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Unread 04-03-2012, 11:02 PM
 
155 posts, read 65,118 times
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Default How much does each state spend on welfare and food stamps?

I tried looking this up on google but couldn't find much. Does anyone know of a link that tells us this?
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Unread 04-04-2012, 04:06 PM
 
Location: Looking over your shoulder
22,651 posts, read 13,977,530 times
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This is about all I could find. Keep in mind that percentages will vary depending on population of the states and there isn't any dollar amounts listed. Also welfare and food stamps are different topics and state lists would keep them separated for the most part. You might want to search for federal money allocated to states for welfare needs. This would give more information but not a total breakdown.


South Carolina
Percentage of population on food stamps: 18.2 percent
Annual change in food stamps from 2010: 7.1%
2010 total state population: 4,625,364

Maine
Percentage of population on food stamps: 18.6 percent
Annual change in food stamps from 2010: 8 %
2010 total state population: 1,328,361

West Virginia
Percentage of population on food stamps: 18.7 percent
Annual change in food stamps from 2010: 2.4 %
2010 total state population: 1,852,994

Kentucky
Percentage of population on food stamps: 18.8 percent
Annual change in food stamps from 2010: 5.9 %
2010 total state population: 4,339,367

Louisiana

Percentage of population on food stamps: 19.2 percent
Annual change in food stamps from 2010: 7.5%
2010 total state population: 4,533,372

Michigan

Percentage of population on food stamps: 19.7 percent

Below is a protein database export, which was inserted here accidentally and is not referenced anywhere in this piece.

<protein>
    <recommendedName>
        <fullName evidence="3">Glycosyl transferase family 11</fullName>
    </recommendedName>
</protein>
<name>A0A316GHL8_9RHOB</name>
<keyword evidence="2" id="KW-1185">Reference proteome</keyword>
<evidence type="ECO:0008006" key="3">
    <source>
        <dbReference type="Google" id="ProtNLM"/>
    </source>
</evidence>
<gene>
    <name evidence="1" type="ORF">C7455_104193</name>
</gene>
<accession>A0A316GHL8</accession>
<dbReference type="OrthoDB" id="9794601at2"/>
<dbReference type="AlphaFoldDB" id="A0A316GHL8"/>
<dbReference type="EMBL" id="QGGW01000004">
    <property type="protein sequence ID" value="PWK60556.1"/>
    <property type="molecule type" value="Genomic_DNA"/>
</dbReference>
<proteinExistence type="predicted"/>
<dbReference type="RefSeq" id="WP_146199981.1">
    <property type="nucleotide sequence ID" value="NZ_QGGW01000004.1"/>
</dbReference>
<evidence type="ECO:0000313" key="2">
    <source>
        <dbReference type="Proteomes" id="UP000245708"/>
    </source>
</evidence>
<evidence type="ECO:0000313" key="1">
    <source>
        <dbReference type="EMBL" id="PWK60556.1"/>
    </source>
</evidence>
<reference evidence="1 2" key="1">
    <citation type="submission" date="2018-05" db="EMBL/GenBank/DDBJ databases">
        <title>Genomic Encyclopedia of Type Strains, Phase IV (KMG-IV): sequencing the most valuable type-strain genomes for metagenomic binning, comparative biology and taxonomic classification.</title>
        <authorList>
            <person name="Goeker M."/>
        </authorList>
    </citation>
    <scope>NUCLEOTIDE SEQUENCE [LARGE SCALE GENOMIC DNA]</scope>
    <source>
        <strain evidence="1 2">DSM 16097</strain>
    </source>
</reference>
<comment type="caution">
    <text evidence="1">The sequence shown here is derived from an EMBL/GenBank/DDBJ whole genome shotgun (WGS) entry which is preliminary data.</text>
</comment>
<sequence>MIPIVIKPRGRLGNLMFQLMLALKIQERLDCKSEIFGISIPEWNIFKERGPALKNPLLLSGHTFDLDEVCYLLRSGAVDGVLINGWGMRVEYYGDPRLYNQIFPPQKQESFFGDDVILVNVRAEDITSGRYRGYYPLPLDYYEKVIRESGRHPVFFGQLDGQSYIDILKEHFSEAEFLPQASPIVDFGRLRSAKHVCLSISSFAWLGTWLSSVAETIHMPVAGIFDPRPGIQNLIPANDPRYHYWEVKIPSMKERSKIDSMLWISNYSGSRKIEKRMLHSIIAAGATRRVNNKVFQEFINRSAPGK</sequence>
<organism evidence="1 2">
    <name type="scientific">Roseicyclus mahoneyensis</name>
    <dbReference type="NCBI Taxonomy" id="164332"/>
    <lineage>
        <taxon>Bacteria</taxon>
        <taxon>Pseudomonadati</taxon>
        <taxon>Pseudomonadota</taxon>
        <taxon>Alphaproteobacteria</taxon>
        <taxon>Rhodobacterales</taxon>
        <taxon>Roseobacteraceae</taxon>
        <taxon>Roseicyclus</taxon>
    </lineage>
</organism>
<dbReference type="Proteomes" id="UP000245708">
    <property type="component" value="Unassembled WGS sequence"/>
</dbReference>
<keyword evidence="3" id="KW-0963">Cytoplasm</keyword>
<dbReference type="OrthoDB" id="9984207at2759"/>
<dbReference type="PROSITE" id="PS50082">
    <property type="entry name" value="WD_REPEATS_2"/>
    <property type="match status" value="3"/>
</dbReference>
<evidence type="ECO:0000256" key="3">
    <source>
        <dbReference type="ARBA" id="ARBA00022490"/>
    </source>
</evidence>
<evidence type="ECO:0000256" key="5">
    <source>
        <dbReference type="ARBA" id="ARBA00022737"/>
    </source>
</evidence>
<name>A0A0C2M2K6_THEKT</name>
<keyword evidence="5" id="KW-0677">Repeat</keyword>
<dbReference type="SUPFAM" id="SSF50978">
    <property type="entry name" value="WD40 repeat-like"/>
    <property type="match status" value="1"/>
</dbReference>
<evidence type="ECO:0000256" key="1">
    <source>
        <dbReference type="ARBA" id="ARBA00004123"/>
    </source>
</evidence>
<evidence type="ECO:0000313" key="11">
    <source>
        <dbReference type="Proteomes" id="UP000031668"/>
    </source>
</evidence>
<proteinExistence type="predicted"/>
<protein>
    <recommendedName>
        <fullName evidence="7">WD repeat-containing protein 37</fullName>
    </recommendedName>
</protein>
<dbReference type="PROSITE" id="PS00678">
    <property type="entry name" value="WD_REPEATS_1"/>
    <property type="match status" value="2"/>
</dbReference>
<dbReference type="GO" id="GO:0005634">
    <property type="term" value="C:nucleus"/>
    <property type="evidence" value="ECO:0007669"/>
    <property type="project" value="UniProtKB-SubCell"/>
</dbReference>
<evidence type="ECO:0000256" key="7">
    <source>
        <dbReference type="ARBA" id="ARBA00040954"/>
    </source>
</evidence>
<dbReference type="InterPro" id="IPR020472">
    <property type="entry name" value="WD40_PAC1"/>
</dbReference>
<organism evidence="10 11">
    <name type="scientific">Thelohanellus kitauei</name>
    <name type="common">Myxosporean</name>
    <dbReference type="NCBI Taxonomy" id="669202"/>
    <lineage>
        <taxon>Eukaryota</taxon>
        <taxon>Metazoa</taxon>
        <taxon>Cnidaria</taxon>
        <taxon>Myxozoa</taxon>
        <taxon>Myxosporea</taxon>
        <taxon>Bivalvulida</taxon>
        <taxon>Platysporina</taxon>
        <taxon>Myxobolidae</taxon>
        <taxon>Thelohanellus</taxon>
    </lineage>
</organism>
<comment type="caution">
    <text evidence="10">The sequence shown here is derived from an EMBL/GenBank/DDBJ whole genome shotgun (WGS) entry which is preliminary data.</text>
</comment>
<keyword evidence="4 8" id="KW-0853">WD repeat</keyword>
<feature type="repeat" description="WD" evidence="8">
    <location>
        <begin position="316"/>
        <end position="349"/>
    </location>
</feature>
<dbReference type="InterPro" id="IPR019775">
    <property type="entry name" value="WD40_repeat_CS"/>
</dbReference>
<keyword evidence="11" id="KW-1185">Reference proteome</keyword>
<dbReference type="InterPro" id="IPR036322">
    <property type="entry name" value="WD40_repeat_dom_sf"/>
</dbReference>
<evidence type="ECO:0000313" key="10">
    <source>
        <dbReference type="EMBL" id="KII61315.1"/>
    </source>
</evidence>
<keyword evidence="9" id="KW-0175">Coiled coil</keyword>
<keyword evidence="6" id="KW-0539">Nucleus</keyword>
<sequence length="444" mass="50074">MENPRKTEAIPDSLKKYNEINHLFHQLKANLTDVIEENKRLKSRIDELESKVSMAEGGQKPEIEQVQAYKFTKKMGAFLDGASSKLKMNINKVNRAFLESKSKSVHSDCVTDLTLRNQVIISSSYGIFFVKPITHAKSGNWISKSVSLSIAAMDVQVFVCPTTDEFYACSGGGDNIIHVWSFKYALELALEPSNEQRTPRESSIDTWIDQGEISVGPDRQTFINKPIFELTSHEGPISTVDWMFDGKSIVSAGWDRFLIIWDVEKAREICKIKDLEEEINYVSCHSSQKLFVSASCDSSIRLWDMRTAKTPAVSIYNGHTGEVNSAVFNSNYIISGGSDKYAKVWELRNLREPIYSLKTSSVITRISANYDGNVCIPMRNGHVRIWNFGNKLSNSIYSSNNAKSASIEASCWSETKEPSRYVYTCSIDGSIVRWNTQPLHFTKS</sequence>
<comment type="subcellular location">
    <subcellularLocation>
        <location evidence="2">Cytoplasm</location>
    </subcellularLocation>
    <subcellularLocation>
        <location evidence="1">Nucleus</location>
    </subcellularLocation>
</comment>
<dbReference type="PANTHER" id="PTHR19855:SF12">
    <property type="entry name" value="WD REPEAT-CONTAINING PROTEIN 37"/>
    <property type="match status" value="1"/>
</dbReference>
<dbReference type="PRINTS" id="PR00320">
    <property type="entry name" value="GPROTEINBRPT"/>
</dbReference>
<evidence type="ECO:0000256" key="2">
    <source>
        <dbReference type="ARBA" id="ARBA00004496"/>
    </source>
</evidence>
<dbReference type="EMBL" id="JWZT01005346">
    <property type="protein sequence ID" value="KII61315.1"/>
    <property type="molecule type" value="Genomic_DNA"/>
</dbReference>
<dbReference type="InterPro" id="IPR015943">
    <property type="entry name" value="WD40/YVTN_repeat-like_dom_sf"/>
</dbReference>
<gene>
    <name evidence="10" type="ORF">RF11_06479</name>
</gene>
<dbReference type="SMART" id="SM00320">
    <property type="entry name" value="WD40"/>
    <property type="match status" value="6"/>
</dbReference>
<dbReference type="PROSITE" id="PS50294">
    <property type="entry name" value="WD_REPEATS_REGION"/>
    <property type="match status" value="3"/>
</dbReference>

Annual change in food stamps from 2010: 11.4%
2010 total state population: 9,883,640

New Mexico

Percentage of population on food stamps: 19.8 percent
Annual change in food stamps from 2010: 17.9%
2010 total state population: 2,059,179

Tennessee

Percentage of population on food stamps: 19.8 percent
Annual change in food stamps from 2010: 17.9%
2010 total state population: 6.2million

Oregon

Percentage of population on food stamps: 20.1 percent
Annual change in food stamps from 2010: 9.6%
2010 total state population: 3,831,074

Mississippi

Percentage of population on food stamps: 20.7 percent
Annual change in food stamps from 2010: 8.4%
2010 total state population: 2,967,297

10 States That Rely The Most On Food Stamps: USDA

How States Are Spending Their Welfare Money—Or Not | Dollars & Sense

Many States Cutting TANF Benefits Harshly Despite High Unemployment and Unprecedented Need — Center on Budget and Policy Priorities
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Unread 04-04-2012, 06:16 PM
 
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The numbers are crazy. I've never even seen a food stamp or anyone using them in any stores. I've never even heard anyone mention them out loud before either here or in Iowa. Obviously people use them, but I'm guessing they must be much more used in certain areas of the metro.
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Unread 04-04-2012, 06:44 PM
 
Location: Kansas City, MO
3,094 posts, read 2,004,843 times
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Quote:
Originally Posted by Chicago60614 View Post
The numbers are crazy. I've never even seen a food stamp or anyone using them in any stores. I've never even heard anyone mention them out loud before either here or in Iowa. Obviously people use them, but I'm guessing they must be much more used in certain areas of the metro.
Persons who hold food stamp benefits are far from being relegated to certain areas of town, although there certainly will be a concentration in areas that are clearly downtrodden or ghetto. Traditional paper food stamps are no longer used. The monetary credit for food is put on an EBT (electronic benefit transfer) card that works just like a debit card, which is part of a national network and can be used in every state, I believe. Look up online what your state's EBT card looks like and then pay attention in the checkout lines, you'll surely see one.

Last edited by MOKAN; 04-04-2012 at 07:22 PM..
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Unread 04-05-2012, 07:57 AM
 
Location: Minnesota, USA